Author of The Northwest Passage Time-Travel Series
Welcome to Literary Marie's Precision Reviews. Today we have a special guest post from John A. Heldt, author of The Northwest Passage Time-Travel Series.
If there is one character in my Northwest Passage time-travel series that stands above all others, it is the red-blooded, all-American male protagonist of The Mine. Joel Smith, a cocky, fun-loving, time-traveling college senior from the year 2000, dominates my first novel and sets the stage for its sequel, The Show. He is the only character who will appear in every book of the planned five-part series.
But as I marketed The Mine, The Journey, and The Show this week and outlined The Fire, my fourth book, I noted something for the first time. Though a male character occupies the most visible real estate in the series, females occupy just about everything else. Put differently, Northwest Passage is largely a series about women.
Creating female characters representing all ages and walks of life has been both a treat and a challenge for me as a male author. The challenge part is pretty obvious. No matter how well men think they understand women, they really don't. No matter how well they think they can write about women, they usually can't – at least without serious help.
Fortunately for me, I've had such help. I've benefitted from the guidance of female friends and relatives who understand what makes a compelling and believable female character and what doesn't. The result has been three books filled with engaging, intelligent, sympathetic women.
No character in the series has been more fun to draw than Grace Vandenberg, Joel Smith's girlfriend and future wife. The heroine of The Mine (set mostly in 1941) and the protagonist of The Show (set mostly in 1918 and 1919), Grace evolves from a shy honors student wrestling with grief to a decisive, courageous woman who battles through several gut-wrenching crises and challenges.
Grace assumes several roles in the series: niece, friend, fiancée, wife, mother, and, oddly enough, daughter. Through the magic of time travel, the orphaned daughter of missionaries meets her parents as young, single adults in The Show.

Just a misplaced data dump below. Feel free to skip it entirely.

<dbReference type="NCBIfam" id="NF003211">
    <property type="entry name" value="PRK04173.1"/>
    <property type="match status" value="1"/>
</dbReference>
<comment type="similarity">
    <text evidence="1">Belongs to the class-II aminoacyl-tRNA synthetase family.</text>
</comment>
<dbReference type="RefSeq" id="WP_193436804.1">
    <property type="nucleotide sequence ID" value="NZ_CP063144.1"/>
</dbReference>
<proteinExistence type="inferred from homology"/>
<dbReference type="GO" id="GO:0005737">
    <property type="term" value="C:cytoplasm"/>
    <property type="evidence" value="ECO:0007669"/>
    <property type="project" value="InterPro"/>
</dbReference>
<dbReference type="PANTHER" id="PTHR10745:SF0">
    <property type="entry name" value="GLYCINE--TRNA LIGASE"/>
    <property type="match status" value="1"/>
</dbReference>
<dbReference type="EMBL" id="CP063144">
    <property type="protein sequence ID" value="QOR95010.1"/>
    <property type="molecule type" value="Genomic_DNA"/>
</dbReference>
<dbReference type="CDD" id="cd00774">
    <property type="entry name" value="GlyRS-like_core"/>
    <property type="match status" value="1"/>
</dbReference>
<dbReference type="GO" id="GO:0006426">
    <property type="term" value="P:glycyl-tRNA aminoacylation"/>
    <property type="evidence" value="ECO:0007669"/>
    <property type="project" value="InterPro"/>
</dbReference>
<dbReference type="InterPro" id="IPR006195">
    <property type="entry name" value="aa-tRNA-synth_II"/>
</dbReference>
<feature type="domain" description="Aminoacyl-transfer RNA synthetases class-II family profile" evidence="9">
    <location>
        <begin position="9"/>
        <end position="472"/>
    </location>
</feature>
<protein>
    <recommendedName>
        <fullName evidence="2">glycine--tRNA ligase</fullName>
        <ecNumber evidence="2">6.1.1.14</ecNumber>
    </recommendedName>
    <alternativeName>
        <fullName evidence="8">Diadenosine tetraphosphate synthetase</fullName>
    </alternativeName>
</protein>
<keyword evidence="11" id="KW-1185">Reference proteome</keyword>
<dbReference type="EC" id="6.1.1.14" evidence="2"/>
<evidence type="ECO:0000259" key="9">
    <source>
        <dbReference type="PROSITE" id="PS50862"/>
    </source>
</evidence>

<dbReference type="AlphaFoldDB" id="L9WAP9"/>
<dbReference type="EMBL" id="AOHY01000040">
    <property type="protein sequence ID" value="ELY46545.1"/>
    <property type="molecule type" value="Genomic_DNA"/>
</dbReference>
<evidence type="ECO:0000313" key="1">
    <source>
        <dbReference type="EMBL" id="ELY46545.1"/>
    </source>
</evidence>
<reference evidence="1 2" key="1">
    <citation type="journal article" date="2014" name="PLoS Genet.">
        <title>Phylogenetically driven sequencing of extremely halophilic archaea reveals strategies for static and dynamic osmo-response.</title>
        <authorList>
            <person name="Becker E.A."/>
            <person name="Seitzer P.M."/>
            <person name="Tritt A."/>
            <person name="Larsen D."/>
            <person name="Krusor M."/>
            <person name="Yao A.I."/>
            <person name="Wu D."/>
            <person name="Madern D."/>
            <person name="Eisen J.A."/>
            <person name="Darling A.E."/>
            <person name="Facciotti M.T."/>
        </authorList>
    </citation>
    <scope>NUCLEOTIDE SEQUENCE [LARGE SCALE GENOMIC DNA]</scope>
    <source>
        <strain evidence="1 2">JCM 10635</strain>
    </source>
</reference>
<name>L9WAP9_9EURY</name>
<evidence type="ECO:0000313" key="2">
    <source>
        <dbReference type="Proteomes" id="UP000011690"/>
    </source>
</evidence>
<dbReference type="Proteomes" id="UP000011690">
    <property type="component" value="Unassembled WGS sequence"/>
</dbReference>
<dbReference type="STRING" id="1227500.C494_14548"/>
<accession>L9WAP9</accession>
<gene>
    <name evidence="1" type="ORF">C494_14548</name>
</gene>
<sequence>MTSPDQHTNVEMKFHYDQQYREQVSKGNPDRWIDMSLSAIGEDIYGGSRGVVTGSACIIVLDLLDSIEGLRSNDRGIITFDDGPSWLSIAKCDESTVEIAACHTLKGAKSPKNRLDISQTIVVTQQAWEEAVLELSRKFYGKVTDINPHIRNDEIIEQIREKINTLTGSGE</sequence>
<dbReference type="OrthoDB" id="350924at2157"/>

Grace is one of several admirable women in The Mine. Her best friend, Ginny Gillette, Joel's future grandmother, is a liberated, chain-smoking newspaper heiress who holds her own in even the toughest assemblies of men. Brainy, beautiful, and tough but kind, Ginny has been the favorite character of readers of The Mine since the book's release in February 2012.
Not far behind is Grace and Ginny's college housemate, Katie Kobayashi. The witty, resourceful Japanese American plays an important supporting role in The Mine and The Show as the friend and advocate of the protagonists. She is a model survivor, a person who overcomes the injustice of internment to better the lives of others.
Katie is one of at least four characters in the series readers see in their youth and as an older adult. Penelope Green Price is another. In The Show, Grace meets Penelope as both a spirited 89-year-old woman and an adorable 7-year-old girl.
Readers also see Edith Green Tomlinson at two stages in life. In The Mine, Edith is the cultured middle-aged aunt who assumes guardianship of Grace following the tragic death of her sister and brother-in-law. In The Show, she is the more intellectual and career-minded of two English twins who arrive in Seattle days after the end of World War I to pursue a college education.
Lucy Green Vandenberg, Edith's twin and Grace's future mother, is the free spirit with the sunny disposition and an eye for handsome seminary students. The friendship between the sisters and Grace, whom the twins know only as a fellow boarder, is among the most poignant in the series.
In no book, however, do female characters play more prominent roles than in The Journey, the stand-alone second novel in the series. Michelle Preston Richardson, 49, and Michelle "Shelly" Preston, 18, share protagonist duties in the tale of a wealthy, childless widow who returns to her Oregon hometown for a 30th high school reunion, accidentally enters a time portal, and finds herself in 1979 at the start of her senior year.
Distraught and suddenly destitute, Michelle gets a secretarial job at Unionville High School and sets out to right past wrongs and improve the lives of the young people around her, including her spirited younger self. As a person who dedicates herself to others and backs it up with action, she is the one of the most appealing characters in the series.
Young Shelly is arguably the most sympathetic. As a high school senior juggling classes, college applications, a domineering mother, and a controlling boyfriend, she faces more challenges in a single year than some face in a lifetime. Her transition from troubled teen to achieving adult brings an entire story into focus.
My Northwest Passage series is many things. It is a collection of books that combine time travel and history with romance and adventure. It's a series that gives readers a glimpse of the Pacific Northwest at four distinct times in the twentieth century. But it is also a place where you can find a variety of strong, compelling women. I encourage readers to give it a try.
The Mine, The Journey, and The Show are available on Amazon.com for less than $3.00 each. Visit http://johnheldt.